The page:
They say all politics is local, which couldn’t be further from the truth today.
Citizens for Safe Ground Water is probably the truest form of grassroots organization that I have ever been a part of. It started as a small neighbourhood meeting at a local rod and gun club, to being in front of you today commenting on Bill 132.
I would suggest to you that our group is not opposed to aggregate extraction, but is a group that is pro-water. We are a group that sees not only the micro issues of the gravel pit application that is in front of us today in Wilmot but the macro issues that it presents to an entire region in the long term. We have presented in front of our township and regional councils, supporting their concerns to the proposed changes that your committee is obtaining feedback on today.
First and foremost, our number one concern is our municipal water supply. For an economy to grow and prosper, it is paramount that our water is protected. Without it, communities don’t nourish or flourish. The gravel pit application that I referenced earlier, which includes a used asphalt and concrete recycling area, is being proposed within a source water recharge protection area from which municipal wellheads draw water.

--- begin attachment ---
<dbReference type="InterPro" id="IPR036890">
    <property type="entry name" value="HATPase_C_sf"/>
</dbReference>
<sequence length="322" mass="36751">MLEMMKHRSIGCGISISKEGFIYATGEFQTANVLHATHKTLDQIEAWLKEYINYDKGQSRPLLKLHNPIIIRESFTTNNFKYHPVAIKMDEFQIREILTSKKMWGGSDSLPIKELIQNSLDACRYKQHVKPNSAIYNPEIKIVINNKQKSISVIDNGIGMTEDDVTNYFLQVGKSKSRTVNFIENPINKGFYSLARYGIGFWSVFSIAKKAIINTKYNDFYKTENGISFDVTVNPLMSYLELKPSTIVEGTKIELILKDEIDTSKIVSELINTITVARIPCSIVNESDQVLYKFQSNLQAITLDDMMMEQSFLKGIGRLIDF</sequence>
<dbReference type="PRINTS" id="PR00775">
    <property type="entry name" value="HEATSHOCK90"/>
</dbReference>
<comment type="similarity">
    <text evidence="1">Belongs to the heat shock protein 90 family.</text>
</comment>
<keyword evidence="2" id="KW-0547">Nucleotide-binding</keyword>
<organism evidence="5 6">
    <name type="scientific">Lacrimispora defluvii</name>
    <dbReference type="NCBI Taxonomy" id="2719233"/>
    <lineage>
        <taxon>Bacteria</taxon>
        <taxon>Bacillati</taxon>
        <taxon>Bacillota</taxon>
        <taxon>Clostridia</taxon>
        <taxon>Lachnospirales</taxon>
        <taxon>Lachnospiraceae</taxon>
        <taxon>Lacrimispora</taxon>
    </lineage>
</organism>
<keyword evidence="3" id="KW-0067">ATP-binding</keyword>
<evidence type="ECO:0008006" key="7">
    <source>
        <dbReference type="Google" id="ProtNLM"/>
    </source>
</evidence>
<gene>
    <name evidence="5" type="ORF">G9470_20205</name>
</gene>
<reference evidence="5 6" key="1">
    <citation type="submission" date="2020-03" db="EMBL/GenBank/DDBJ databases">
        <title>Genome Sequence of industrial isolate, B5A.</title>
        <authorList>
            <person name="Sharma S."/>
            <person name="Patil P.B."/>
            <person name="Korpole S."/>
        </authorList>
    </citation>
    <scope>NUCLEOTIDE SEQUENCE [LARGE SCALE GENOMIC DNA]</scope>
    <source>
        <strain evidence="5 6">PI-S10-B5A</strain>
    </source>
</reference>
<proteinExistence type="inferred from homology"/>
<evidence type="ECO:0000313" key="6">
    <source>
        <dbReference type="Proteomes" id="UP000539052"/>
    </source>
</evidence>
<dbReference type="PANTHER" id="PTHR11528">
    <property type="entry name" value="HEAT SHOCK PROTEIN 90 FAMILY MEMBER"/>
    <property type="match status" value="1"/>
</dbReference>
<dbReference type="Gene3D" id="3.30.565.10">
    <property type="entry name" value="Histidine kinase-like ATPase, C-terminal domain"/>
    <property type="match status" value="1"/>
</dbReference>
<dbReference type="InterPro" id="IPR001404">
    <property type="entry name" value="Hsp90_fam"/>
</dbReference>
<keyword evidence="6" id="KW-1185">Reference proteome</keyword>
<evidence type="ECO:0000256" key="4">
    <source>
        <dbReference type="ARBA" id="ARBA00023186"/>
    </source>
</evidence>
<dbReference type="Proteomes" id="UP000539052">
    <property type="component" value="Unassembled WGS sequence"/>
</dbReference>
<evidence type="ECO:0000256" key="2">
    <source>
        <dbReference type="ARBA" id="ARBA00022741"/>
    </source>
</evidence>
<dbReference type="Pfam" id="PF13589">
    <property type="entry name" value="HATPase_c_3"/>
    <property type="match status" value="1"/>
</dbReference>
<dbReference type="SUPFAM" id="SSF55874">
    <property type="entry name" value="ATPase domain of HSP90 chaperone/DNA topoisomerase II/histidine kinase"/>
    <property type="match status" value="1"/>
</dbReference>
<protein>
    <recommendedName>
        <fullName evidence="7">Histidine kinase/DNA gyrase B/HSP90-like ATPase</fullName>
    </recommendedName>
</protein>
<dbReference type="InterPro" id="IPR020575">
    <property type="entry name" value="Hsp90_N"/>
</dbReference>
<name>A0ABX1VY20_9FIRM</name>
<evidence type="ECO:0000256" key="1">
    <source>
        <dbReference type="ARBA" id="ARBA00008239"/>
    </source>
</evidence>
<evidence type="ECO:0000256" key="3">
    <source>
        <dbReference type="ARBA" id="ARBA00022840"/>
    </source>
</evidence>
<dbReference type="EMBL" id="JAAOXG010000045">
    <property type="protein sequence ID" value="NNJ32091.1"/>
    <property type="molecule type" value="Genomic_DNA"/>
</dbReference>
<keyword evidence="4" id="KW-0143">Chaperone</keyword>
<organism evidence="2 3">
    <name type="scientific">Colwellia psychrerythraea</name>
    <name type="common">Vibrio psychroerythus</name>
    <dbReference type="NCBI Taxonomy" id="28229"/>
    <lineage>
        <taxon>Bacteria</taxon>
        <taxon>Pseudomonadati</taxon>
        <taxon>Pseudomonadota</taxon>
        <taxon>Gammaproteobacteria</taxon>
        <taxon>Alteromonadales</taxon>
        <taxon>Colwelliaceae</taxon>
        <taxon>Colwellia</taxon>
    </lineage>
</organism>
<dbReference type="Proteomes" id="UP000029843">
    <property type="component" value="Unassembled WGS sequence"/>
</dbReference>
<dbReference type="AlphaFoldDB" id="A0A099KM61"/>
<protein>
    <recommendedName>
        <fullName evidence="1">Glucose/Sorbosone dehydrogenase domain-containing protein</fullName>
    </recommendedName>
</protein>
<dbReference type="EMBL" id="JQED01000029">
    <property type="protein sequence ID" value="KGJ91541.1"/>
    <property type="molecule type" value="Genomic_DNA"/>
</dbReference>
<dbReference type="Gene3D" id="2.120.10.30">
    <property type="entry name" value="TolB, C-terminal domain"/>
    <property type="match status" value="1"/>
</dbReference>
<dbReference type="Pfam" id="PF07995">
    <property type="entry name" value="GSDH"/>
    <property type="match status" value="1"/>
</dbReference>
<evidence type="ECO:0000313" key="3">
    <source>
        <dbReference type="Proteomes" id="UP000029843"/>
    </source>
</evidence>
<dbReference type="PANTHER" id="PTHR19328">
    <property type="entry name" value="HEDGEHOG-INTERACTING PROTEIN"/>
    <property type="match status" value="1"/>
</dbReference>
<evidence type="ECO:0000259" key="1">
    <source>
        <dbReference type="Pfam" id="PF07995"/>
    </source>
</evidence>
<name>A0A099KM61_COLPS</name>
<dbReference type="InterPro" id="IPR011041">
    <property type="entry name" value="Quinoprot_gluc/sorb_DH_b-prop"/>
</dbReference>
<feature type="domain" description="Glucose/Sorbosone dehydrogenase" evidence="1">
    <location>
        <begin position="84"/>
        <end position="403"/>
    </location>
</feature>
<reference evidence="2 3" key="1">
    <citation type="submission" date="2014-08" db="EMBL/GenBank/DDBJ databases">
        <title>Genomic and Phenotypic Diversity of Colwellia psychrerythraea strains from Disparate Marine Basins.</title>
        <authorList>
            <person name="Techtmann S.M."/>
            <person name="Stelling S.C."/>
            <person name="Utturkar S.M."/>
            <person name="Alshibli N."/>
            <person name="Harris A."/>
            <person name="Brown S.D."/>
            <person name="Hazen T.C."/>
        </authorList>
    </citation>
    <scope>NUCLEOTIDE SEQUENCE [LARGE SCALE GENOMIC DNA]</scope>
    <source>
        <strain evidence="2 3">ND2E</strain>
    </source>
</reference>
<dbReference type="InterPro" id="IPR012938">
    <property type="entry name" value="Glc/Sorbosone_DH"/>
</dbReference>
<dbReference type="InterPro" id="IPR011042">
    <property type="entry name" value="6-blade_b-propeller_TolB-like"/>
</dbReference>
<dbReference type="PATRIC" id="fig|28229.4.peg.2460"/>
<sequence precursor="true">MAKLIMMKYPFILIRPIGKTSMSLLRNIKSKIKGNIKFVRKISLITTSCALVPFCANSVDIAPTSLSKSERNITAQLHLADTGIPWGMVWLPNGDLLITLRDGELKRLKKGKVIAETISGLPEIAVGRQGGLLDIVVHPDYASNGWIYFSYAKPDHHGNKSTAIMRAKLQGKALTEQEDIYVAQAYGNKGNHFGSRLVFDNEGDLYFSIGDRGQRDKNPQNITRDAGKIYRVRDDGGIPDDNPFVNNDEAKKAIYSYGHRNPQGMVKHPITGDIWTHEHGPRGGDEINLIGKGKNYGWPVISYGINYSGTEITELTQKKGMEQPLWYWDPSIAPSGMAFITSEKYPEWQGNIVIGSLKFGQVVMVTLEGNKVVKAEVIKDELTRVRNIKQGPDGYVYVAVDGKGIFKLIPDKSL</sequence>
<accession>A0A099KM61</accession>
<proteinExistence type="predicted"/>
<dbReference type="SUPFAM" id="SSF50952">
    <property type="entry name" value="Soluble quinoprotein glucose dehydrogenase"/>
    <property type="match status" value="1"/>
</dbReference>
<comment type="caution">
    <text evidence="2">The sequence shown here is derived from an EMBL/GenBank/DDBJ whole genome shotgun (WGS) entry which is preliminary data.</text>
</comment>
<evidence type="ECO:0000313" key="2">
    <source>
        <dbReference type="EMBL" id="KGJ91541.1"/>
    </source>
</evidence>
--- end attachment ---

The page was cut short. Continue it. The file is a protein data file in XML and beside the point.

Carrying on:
The region of Waterloo is heavily reliant on groundwater, water from the Waterloo moraine, drawing underground water via approximately 100 wellheads. Two wellheads that feed from this water recharge area represent close to 7% of the region’s integrated water system. As such, it is the recommendation of the Citizens for Safe Ground Water that any aggregate activity be restricted to areas that are outside of a designated source water protection area.
Second, which also relates to water supply, are the cumulative impacts of aggregate extraction on the environment and the affected water tables below. The gravel pit location before Wilmot township will be situated in the immediate area of several existing pits, including Lafarge, Coco Paving, Steed and Evans, Dino Trucking and the township. The risks that are being presented by adding another gravel pit in an area that is already aggregate intense, with the added sensitivity of groundwater recharge, is unknown. It is our understanding that, to date, there have not been any comprehensive studies conducted to understand the impacts of intense aggregate activity within a certain region and what effects it poses on water resources.
With that, it is the recommendation of Citizens for Safe Ground Water that the provincial government, in collaboration with each local municipality, conduct a comprehensive study on the impact of intense micro aggregate production activities on local water resources.